PNG police probe into Mendi mayhem names four rival political suspects

PNG's police chief David Manning names Mendi suspects
PNG's police chief David Manning has named four rival politicians - Governor William Powi, Joseph Kobol, Peter Nupiri and Bernard Kaku - as suspects in the investigation into the Mendi mayhem. Image: PNG Post-Courier

By Miriam Zarriga of the PNG Post-Courier in Port Moresby

Four prominent Papua New Guinean political leaders are on the police radar for their alleged involvement in the Mendi mayhem last week which left one person dead and thousands of kina worth of property burnt to ashes.

Police Commissioner David Manning named the four suspects as sitting Governor William Powi and his rivals Joseph Kobol, Peter Nupiri and Bernard Kaku.

The four men allegedly allowed their supporters to engage in armed conflict with rival candidates and supporters in Mendi, Southern Highlands, over the regional seat in PNG’s general election.

As fighting continues, four other men were arrested in neighbouring Western Highlands Province with thousands of kina in cash and bullets in their possession.

Mount Hagen police, acting on a tip off, arrested the four men who were found to be in possession of K65,400 (NZ$30,000) in cash, and 30 5.56mm rounds along with other offensive weapons.

The men were allegedly on their way to Mendi, when they were intercepted by Mount Hagen police at the back of the WHP police headquarters.

Commissioner Manning said that the men were all from Mendi and their vehicle had also been also impounded at Mount Hagen Police Station.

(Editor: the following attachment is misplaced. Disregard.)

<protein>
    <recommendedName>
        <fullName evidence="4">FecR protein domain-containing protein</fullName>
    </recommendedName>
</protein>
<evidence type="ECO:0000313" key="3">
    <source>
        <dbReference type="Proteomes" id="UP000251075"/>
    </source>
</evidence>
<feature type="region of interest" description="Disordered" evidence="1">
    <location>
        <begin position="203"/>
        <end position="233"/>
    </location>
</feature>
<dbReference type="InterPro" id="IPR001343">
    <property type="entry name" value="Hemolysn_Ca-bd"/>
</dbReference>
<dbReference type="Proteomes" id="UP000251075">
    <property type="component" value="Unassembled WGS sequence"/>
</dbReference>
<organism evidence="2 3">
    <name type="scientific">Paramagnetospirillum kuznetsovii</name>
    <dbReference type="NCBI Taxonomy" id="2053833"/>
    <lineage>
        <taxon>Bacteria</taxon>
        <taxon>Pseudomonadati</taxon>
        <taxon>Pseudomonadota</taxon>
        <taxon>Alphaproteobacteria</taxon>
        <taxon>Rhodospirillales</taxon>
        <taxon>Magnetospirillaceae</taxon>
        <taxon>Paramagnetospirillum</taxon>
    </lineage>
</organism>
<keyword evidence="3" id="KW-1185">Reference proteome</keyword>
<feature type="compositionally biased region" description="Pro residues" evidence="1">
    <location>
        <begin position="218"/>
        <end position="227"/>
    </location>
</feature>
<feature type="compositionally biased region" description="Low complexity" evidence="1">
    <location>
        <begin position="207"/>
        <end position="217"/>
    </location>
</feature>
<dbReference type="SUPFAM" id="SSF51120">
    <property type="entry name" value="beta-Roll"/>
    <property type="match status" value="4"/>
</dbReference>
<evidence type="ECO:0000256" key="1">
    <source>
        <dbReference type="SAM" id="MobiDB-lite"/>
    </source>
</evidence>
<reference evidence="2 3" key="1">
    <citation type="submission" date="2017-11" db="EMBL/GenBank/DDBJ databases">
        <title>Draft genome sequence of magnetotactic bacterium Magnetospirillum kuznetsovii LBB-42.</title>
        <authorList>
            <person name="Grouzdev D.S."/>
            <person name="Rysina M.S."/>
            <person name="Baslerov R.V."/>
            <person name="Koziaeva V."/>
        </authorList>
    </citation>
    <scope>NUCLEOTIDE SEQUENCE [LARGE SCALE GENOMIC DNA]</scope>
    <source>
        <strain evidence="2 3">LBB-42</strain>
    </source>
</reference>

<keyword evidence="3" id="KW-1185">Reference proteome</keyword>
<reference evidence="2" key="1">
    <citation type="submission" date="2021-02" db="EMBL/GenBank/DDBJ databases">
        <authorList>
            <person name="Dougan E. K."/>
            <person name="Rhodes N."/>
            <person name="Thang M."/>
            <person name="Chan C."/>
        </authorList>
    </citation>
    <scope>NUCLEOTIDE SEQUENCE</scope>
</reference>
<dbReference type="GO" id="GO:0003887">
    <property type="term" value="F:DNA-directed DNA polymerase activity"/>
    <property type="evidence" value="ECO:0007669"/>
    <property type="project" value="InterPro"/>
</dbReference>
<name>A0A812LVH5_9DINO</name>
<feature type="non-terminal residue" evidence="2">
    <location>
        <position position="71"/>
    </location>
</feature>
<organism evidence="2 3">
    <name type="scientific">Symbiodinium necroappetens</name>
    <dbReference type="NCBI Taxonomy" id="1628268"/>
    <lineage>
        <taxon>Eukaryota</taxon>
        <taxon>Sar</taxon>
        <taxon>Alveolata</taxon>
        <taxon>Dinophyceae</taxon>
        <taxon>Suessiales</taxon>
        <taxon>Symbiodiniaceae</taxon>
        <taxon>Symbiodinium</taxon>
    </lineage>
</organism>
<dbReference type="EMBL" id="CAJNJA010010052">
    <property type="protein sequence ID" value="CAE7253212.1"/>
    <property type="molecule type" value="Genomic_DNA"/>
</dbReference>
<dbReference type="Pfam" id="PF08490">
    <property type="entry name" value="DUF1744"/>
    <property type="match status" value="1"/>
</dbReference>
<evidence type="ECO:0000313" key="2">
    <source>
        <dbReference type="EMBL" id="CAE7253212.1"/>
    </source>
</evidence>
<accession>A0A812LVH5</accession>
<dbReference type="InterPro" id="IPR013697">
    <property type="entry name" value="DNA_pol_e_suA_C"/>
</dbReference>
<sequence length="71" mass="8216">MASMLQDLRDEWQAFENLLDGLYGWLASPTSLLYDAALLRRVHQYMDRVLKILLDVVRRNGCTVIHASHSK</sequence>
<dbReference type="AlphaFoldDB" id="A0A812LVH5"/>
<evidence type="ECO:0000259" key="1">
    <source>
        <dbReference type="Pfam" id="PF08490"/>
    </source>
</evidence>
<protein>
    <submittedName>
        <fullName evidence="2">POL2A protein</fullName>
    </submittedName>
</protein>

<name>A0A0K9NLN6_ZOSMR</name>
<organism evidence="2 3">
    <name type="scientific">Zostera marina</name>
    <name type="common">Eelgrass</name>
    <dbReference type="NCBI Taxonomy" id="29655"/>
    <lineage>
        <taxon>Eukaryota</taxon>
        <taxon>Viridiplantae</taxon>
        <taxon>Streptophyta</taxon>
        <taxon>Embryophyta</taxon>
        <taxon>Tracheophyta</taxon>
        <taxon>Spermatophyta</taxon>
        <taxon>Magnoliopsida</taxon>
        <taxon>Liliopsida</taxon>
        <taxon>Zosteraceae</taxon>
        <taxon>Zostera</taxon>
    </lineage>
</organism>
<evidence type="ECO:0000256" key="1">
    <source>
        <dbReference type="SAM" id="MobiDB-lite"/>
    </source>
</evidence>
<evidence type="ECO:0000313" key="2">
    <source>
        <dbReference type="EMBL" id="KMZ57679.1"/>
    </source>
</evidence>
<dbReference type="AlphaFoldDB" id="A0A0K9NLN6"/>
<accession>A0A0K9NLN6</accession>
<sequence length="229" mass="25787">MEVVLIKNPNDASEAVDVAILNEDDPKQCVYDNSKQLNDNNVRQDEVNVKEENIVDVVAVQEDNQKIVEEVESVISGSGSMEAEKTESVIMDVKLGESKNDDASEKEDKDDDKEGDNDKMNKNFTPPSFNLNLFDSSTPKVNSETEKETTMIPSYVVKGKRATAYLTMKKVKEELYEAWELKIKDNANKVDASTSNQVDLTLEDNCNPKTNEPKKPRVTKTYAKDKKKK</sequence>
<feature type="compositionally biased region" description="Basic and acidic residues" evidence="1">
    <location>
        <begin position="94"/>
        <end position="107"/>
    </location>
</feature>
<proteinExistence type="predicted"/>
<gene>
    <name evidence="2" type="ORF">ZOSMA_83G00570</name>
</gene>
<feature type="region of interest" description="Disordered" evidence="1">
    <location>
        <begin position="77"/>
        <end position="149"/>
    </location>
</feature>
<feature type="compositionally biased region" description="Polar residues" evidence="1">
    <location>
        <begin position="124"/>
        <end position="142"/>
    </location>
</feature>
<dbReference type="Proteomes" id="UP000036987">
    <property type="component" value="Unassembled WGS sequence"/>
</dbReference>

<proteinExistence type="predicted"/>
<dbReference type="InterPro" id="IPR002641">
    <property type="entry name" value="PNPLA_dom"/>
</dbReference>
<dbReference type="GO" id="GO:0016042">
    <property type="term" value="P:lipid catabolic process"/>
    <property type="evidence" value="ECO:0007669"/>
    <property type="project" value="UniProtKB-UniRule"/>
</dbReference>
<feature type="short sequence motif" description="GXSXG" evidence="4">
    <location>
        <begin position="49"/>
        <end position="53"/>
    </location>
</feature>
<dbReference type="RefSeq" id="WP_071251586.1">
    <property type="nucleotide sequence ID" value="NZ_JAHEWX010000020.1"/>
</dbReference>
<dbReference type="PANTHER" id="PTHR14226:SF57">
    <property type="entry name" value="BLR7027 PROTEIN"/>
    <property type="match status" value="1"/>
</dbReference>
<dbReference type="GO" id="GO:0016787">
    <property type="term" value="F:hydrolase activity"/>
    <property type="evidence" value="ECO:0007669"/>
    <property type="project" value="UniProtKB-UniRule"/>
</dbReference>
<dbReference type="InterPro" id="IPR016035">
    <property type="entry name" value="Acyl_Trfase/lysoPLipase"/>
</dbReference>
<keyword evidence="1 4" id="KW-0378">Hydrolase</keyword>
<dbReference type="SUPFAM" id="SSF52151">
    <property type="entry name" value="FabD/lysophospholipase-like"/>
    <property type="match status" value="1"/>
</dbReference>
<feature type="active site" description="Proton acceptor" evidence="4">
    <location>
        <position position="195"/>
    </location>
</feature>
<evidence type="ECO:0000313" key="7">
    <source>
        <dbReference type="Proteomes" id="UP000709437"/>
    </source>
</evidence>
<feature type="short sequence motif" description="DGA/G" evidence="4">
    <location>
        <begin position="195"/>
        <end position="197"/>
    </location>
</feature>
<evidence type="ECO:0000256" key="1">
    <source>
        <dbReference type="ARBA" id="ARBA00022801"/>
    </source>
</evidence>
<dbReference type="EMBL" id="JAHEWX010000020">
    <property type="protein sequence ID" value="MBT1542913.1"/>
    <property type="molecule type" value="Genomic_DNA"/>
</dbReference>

“I have issued instructions for all Mount Hagen police station police not to allow any visitations,” he said.

“All mobile phones were removed from these four suspects.

‘Enough is enough’
“The suspects were apprehended by the Hagen local Task Force Response Unit just at the back of Mount Hagen Police at around 11.42am on Sunday.

“Enough is enough, we have gone past the stage of negotiations for peace. We are now required to enforce the rule of law, and it starts with the list of candidates. We have credible intelligence and sufficient evidence to link them with the ongoing violence in the town of Mendi and surrounding districts,” Commissioner Manning said.

“Peace negotiations is a short term measure, true lasting peace is when we remove individuals from society and subject them to the rule of law. Only then will we have long lasting peace.

“We will be looking at all facets of the ongoing clashes in Mendi. The source of firearms, ammunition, funding, and any individual or business assets used to support this ongoing clash.”

Miriam Zarriga is a PNG Post-Courier journalist. Republished with permission.

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